Every photographer should be turned on by light; “photography” is after all Greek for writing with light. But, speaking from personal experience, this can lead to a limited response to the landscape. Just try a personal brain storming session about what the landscape really means to you, also remember that meanings haven’t always been static, I find it useful to think back to childhood responses. Throw some keywords onto the page. Here are some examples -

Exposed, intimate, polluted, clean, hot, cold, windy, still, fear, contentment, lost, dark, bright, joy, freedom, escape, ethereal, delicate, huge, private, enclosed, open. 

I could go on and on, but this is about you not me. 

Now just ask yourself if the Golden Hour alone is the right way to express many of those thoughts, ideas or emotions? I would argue that it’s unsuitable for many of them. It is a question of depth; art requires more than surface beauty, as we are both intellectual and emotional beings, satisfying only half our brains is a frustrating experience. The first step to getting deeper is to get away from the beach and sunsets. Landscape is about so much more than that.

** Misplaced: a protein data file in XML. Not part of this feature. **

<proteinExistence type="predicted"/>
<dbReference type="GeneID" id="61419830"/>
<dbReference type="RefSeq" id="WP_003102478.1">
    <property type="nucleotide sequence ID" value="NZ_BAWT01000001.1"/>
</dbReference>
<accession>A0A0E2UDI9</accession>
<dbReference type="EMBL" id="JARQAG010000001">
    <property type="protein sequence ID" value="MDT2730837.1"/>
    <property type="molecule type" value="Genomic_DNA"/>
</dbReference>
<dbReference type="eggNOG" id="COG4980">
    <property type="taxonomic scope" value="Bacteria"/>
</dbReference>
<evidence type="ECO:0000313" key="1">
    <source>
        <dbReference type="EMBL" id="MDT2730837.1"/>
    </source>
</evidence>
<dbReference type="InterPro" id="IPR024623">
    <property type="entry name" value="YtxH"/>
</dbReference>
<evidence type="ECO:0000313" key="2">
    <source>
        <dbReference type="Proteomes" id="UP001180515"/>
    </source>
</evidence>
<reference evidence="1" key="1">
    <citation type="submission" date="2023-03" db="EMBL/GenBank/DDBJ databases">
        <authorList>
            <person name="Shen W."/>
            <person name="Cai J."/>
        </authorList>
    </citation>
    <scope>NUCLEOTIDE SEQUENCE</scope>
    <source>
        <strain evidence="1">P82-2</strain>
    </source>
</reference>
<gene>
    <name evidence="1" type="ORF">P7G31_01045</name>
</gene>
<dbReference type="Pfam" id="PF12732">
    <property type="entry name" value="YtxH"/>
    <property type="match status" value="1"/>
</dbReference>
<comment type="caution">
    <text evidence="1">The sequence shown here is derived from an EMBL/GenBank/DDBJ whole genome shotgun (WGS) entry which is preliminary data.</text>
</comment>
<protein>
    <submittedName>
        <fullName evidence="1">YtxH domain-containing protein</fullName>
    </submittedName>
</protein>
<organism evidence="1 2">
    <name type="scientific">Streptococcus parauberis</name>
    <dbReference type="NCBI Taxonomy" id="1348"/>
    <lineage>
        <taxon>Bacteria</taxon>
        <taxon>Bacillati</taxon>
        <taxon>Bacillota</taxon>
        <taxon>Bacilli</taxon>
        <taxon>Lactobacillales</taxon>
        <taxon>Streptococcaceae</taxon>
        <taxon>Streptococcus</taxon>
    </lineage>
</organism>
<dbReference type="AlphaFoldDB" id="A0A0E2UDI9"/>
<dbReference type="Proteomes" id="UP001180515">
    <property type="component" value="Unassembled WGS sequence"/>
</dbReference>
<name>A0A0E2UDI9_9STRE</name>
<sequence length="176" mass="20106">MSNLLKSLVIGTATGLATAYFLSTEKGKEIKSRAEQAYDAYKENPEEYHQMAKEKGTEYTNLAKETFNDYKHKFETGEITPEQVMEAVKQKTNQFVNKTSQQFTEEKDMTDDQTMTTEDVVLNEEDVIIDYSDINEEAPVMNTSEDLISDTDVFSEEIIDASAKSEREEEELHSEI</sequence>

In the world of artistic expression technique becomes subordinate to ideas, it is something that can and should be harnessed to address the concept or theme. That doesn’t necessarily mean throwing out the rulebook, but giving consideration to how technique can be melded to purpose. The problem for me with many golden hour image-makers is that there is no room for manoeuvre; technique becomes a fixed method, a method that can only produce a certain type of image. 

Art isn’t so much nebulous, as an answer without a question. To paraphrase Douglas Adams “if that is the answer what is the question?” You’ll have to find your own answers to your own questions. To think in purely visual terms probably wont answer many questions, for that you’ll need to think more like a poet and then turn those thoughts into imagery. 

Sunday, 21 March 2010

The Past: What other home do I have?